Joining the police is still not something many people want to talk about…

Now this is interesting. Though I am not quite sure what it means in reality. Joining the cops is not popular anywhere. Even in relatively quiet areas of England, policemen tend to live slightly separate lives from the rest of us. They see layers of behaviour that the rest of remain apart from or deeply unaware of.

In a place like Northern Ireland where to join the police can still make you ‘a legitimate political target’, it is hardly surprising that considerable fear remains around joining the PSNI. And given the fact that dissidents are actively targeting cops from their own community, it’s also not surprising that Catholics would be disproportionately more fearful.

Here’s what the Belfast Telegraph poll had to say on the matter:

This was the only question in the poll where a clear majority of people would say nothing. By contrast only about one in seven people (14%) refused to say whether or not they favoured a united Ireland. Gerry Lynch — an analyst with our polling partners LucidTalk — described the refusal rate as “off the scale”.

When the figures are broken down 74% of men, 60% of women, 64% of Protestants and 77% of Catholics declined to give any answer at all. Mr Lynch felt the low response rate was partly prompted by the words “close relative”.

Considering whether they would like to see a loved one in the PSNI, he believed, made the question more problematic than a general query about support for the police.

The PSNI has scored approval ratings of 80% in some surveys.

Mr Lynch pointed out that, even “of the tiny number of Catholics who dare venture an opinion, 54% would not encourage a close relative to join the PSNI”.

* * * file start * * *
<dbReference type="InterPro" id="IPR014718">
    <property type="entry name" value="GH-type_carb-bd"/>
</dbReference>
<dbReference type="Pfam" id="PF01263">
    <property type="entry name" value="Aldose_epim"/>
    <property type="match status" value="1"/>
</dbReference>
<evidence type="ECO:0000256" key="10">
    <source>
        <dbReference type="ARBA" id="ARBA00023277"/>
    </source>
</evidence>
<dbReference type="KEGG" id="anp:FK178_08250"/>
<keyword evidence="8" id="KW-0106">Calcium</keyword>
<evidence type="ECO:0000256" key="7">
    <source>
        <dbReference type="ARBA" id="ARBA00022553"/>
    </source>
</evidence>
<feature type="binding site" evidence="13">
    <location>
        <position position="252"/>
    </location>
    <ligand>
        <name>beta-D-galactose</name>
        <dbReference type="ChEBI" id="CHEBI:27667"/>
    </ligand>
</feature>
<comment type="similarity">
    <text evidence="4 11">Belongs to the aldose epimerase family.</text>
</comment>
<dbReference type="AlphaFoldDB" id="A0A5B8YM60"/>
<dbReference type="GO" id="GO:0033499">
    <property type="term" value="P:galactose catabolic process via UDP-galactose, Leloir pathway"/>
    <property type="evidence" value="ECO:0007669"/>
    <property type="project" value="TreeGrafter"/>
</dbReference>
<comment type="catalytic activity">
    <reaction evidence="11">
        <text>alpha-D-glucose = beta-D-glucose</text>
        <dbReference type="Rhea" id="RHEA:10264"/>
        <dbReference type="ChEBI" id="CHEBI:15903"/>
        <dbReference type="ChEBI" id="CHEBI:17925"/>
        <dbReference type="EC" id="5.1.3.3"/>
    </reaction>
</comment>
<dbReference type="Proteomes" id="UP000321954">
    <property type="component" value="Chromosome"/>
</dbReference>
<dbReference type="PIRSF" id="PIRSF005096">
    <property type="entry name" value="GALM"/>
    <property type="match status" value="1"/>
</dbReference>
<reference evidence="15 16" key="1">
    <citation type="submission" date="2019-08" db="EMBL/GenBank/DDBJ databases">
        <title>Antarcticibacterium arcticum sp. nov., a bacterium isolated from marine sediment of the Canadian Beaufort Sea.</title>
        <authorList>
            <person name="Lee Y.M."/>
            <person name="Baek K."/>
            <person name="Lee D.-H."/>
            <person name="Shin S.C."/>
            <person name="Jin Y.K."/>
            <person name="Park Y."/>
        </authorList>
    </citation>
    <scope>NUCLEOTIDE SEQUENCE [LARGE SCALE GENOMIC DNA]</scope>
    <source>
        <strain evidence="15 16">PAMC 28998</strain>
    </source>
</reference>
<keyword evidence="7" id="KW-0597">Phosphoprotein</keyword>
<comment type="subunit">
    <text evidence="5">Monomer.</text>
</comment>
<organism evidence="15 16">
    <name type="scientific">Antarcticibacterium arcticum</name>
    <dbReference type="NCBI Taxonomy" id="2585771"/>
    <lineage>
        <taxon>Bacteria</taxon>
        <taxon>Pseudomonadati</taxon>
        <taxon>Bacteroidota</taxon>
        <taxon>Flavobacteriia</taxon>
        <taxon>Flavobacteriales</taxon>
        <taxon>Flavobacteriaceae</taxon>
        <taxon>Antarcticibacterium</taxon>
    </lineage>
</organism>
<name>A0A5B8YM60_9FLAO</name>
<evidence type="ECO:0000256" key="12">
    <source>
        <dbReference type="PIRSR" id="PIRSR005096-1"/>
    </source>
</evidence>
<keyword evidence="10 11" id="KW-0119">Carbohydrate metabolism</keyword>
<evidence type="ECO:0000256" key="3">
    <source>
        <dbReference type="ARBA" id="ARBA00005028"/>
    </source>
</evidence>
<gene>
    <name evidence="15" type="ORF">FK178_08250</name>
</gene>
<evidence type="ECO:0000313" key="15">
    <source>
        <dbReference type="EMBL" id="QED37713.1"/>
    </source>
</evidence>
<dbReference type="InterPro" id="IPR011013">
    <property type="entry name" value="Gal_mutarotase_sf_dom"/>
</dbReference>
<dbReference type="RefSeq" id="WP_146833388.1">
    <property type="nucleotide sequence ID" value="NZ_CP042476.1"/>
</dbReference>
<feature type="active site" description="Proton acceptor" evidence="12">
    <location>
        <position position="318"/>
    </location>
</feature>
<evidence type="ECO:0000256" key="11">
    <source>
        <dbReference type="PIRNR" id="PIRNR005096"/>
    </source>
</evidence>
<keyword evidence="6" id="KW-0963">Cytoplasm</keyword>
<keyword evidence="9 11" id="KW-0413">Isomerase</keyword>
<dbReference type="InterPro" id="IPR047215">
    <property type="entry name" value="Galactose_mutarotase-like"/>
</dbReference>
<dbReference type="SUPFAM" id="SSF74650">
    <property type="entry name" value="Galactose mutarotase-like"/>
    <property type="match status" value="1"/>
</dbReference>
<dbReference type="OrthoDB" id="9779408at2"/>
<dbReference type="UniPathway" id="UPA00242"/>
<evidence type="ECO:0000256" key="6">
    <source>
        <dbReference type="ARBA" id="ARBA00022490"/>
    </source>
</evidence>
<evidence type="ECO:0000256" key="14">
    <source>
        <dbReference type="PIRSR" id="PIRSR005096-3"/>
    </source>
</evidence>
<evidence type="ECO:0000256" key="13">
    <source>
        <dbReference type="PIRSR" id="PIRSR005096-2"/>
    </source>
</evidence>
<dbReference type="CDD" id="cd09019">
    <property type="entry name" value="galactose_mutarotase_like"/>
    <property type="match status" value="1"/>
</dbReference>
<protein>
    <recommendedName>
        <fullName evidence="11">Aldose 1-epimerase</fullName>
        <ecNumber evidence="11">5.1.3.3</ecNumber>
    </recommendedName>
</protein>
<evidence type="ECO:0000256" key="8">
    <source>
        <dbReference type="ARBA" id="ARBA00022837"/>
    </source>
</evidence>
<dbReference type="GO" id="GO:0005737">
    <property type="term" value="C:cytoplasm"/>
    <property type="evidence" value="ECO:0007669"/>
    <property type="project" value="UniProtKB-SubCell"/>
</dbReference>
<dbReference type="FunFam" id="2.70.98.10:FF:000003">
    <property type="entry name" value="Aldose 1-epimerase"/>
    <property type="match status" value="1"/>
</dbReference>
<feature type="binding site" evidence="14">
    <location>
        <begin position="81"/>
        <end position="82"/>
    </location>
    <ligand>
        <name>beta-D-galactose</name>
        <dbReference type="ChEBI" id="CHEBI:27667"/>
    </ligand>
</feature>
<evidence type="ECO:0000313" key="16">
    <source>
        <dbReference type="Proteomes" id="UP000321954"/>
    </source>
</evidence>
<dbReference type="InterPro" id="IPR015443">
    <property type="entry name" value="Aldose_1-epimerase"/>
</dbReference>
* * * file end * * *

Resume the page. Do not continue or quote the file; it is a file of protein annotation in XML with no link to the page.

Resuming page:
Just over a third of Protestants, 36%, were prepared to answer but 90% of those who did answer would encourage the relative.

As it happens we have had sight of a much smaller (therefore necessarily much less robust) electronic poll taken at a NWRC Talks Back event in Derry amongst young people during Community Relations week (thanks to Peter of Rubicon for sight of the figures btw).

The refusal rate was much lower than the BelTel poll and interestingly, it asked two questions on the subject.

Would you join the Police?

No 16 23.53%
Yes 52 76.47%
Answered 68/90

Would you support a member of your family or close friend to join the Police?

Yes: 43 68.25%
No: 20 31.75%
Answered 63/90

Amongst nationalists I would venture that ‘not joining’ the police is still a popular notion on a community wide level. But I wonder how stiff that resistance actually is since the smaller Rubicon survey shows a flip of quite spectacular proportions when the question is put at a stage removed from the respondent.

Now, to some extent comparing these two surveys is like the proverbial apples and pears. I’ve been trying to locate the Rubicon survey within the hyperlocal melee around policing in nationalist majority Derry. But it seems from the Lucid Talk poll there is a general coldness around even talking about joining the police right across Northern Ireland.

Gerry Lynch’s caveat about the use of ‘close relative’ is important. And useful too to note that in the smaller survey the higher response rate is probably helped too by the fact that responses was clearly anonymised so that no one else would see what answer you’d given.

In Derry policing is a strong point of departure for many in a republican base that was never quite under the control of the old Provisional IRA in the way that west Belfast has been sine that faction asserted its upper hand in the 1970s.

Organisations like RAAD get their claims to legitimacy because they are seen to be more effective than the PSNI at dealing with some pretty high levels of anti social crime, thus if not quite crowding out the police’s claims to monopoly of force then vigorously contesting it.

In the meantime it is clear that making policing normal requires more than just pushing up the proportion of Catholics in the PSNI…

Mick is founding editor of Slugger. He has written papers on the impacts of the Internet on politics and the wider media and is a regular guest and speaking events across Ireland, the UK and Europe. Twitter: @MickFealty